I dont think ham radio will be lost though, it ebbs and flows.


Todd Dugdale said...

When the combustion engine replaced riding on horseback, did the 'kids' all get horses to enter competitions? Riding on horseback "offers something" that driving a car "doesn't give", too. Yet, owning a horse and using it as your main source of transportation is ridiculously expensive and impractical. Sure, *some* people still ride horses. But *those* people aren't glibly and delusionally claiming that the 'kids' are crazy about horseback riding, want to enter horsemanship competitions, and are dying to own horses if only someone teaches them. Even more to the point, those people aren't pitching horse ownership as something for 'emergencies'.

Of course, the typical response is a "binary" one: ham radio will not be "lost". It will still exist. So therefore, it will remain relevant and popular. It's the last part that gets crazy. We're throwing away the chance to make a reasonable transition by lying to ourselves (and each other) that everything will continue as it has before.

Archery was replaced by firearms, for example. Sure, *some* people still engage in archery. That doesn't mean that it's as relevant and popular as it was three centuries ago, does it? It's not "lost". It "ebbs and flows". Big deal. You're making a meaningless distinction.

I taught archery to actual kids for years. I didn't pitch it as popular, elitist, high-tech, competitive, necessary for self-defence or something for 'emergencies'. It was something that you could do outdoors without getting a team together, it was quiet, enjoyable, and required more concentration than it did strength. You know what? It worked! No crazy delusions required.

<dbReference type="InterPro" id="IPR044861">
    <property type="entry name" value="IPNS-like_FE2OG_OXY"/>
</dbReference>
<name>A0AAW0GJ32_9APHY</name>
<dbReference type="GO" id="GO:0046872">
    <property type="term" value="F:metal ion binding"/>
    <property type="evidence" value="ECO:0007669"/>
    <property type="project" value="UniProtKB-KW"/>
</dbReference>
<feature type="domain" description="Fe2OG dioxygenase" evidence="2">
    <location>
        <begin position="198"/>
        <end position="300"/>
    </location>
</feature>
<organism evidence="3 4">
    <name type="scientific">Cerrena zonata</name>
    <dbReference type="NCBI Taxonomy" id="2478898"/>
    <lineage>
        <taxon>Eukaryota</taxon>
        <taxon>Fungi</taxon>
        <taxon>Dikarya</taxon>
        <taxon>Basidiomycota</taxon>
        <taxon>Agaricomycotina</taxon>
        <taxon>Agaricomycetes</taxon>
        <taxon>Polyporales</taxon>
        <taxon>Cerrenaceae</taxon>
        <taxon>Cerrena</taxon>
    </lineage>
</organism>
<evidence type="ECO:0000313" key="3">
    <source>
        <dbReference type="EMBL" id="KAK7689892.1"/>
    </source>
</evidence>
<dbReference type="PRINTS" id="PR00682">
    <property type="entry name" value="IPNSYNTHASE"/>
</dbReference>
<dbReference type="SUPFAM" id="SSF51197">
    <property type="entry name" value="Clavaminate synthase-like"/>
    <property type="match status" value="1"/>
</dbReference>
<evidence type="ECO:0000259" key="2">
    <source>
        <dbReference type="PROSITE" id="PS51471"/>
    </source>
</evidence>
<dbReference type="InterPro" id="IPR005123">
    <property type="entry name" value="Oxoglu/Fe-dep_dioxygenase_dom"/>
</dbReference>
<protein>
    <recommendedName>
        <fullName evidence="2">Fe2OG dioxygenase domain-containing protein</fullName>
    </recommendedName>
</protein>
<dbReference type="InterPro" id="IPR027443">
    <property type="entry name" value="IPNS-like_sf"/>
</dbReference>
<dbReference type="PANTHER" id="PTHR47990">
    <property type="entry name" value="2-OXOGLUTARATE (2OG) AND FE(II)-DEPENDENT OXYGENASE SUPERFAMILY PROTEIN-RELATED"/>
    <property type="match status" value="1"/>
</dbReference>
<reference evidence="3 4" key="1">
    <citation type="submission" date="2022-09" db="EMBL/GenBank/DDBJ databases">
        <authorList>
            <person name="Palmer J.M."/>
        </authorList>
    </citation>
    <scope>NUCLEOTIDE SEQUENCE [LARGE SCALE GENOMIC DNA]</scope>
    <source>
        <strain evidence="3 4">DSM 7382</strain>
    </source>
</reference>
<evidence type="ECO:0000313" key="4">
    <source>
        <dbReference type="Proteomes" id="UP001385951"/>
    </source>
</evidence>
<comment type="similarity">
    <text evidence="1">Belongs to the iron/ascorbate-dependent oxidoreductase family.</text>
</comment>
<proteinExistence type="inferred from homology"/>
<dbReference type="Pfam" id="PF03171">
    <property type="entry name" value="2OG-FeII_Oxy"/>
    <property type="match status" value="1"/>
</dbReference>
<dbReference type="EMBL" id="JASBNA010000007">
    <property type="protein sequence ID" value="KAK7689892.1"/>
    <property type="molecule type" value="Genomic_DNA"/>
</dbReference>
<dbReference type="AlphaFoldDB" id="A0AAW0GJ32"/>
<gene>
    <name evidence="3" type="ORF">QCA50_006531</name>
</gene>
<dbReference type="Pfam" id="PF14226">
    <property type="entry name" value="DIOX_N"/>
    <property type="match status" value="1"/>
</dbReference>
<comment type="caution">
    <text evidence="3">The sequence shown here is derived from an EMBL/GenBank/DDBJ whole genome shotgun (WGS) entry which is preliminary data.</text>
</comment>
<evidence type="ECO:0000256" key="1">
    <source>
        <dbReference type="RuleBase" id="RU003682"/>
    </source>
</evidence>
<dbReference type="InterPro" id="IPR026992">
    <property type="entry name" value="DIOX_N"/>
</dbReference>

By defining amateur radio as almost exclusively HF operation, we've doomed it to irrelevance. We're blacksmiths making horseshoes for horses that don't exist, and we point to people pitching them as a game as some kind of ridiculous 'proof' that horseback riding will make a comeback with the 'kids'.

I enjoy amateur radio. It's the elitism, the arrogance, and the delusions that have been *bundled along with it* that make it something *less than enjoyable*, however. But, as long as two guys are talking on the radio somewhere, we're going to continue to bundle all of that toxic rubbish in with the positive points. Because the hobby isn't "lost", so therefore it's okay. And it's still 1970.

How do you pitch religion? You talk about the positive aspects of being part of a community with shared values. You talk about the structure and meaning it gives to your life, and how that helps you deal with adversity. You tell people that they aren't alone.

What you *don't* do is smirk at the non-believers as inferior and too stupid to do what it takes to be a an active part of the community of faith. And you surely don't tell yourself that people will join to compete with their neighbours in exercises of piety. And, if they do join, you don't bellow at them that they're "doing it wrong". Yet, this is exactly what we do in amateur radio.